Tuesday, September 09, 2014

Can’t Place That Smell? You Must Be American - How Culture Shapes Our Senses

Cool article from the New York Times - an added layer of evidence for the theory that much of our reality is socially and culturally constructed.

Can’t Place That Smell? You Must Be American

How Culture Shapes Our Senses

T. M. Luhrmann
SEPT. 5, 2014

Credit Marion Fayolle

FLORENCE, Italy — WE think of our senses as hard-wired gateways to the world. Many years ago the social psychologist Daryl J. Bem described the knowledge we gain from our senses as “zero-order beliefs,” so taken for granted that we do not even notice them as beliefs. The sky is blue. The fan hums. Ice is cold. That’s the nature of reality, and it seems peculiar that different people with their senses intact would experience it subjectively.

Yet they do. In recent years anthropologists have begun to point out that sensory perception is culturally specific. “Sensory perception,” Constance Classen, the author of “The Deepest Sense: A Cultural History of Touch,” says, “is a cultural as well as physical act.” It’s a controversial claim made famous by Marshall McLuhan’s insistence that non-literate societies were governed by spoken words and sound, while literate societies experienced words visually and so were dominated by sight. Few anthropologists would accept that straightforwardly today. But more and more are willing to argue that sensory perception is as much about the cultural training of attention as it is about biological capacity.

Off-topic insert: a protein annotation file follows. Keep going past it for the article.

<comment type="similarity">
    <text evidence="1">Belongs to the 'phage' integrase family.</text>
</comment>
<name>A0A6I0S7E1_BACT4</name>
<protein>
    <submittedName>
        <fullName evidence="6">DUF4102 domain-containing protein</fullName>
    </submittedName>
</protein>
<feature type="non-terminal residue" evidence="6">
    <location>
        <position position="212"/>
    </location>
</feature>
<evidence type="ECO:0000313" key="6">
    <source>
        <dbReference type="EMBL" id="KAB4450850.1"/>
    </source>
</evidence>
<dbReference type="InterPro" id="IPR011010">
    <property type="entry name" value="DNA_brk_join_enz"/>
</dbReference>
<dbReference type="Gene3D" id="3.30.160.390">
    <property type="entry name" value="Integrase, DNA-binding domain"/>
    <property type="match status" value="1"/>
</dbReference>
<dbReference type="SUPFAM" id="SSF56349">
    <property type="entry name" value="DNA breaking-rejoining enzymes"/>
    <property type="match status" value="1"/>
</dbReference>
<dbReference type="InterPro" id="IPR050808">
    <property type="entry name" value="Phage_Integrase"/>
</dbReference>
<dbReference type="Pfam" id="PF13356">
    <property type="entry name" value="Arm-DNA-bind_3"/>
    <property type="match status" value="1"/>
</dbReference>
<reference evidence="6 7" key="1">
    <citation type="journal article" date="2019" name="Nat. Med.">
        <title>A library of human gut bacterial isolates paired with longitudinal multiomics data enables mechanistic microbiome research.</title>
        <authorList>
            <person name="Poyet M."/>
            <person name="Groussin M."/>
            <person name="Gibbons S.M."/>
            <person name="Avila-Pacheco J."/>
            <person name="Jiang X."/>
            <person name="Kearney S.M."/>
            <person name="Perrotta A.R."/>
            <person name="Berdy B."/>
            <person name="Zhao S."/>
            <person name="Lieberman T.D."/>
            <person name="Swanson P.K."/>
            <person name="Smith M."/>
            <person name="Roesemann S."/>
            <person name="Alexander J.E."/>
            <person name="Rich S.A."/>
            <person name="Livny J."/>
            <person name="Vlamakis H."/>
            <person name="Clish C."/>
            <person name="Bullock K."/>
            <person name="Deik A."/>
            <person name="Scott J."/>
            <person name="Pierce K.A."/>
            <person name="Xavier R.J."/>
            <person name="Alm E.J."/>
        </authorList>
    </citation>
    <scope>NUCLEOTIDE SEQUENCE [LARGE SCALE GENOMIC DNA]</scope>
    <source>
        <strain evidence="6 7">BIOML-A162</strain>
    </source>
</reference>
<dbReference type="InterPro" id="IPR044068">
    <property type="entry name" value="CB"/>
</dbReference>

Now they have some quantitative evidence to support the point. Recently, a team of anthropologists and psychologists at the Max Planck Institute for Psycholinguistics and Radboud University, both in Nijmegen, the Netherlands, set out to discover how language and culture affected sensory awareness. Under the leadership of Asifa Majid and Stephen C. Levinson, they made up a kit of systematic stimuli for the traditional five senses: for sight, color chips and geometric forms; for hearing, pitch, amplitude and rhythm variations; for smell, a set of scratch-and-sniff cards; and so forth. They took these kits to over 20 cultural groups around the world. Their results upend some of our basic assumptions.

For example, it’s fairly common, in scientific literature, to find the view that “humans are astonishingly bad at odor identification and naming,” as a recent review of 30 years of experiments concluded. When ordinary people are presented with the smell of ordinary substances (coffee, peanut butter, chocolate), they correctly identify about half of them. That’s why we think of scent as a trigger for personal memory — leading to the recall of something specific, particular, uniquely our own.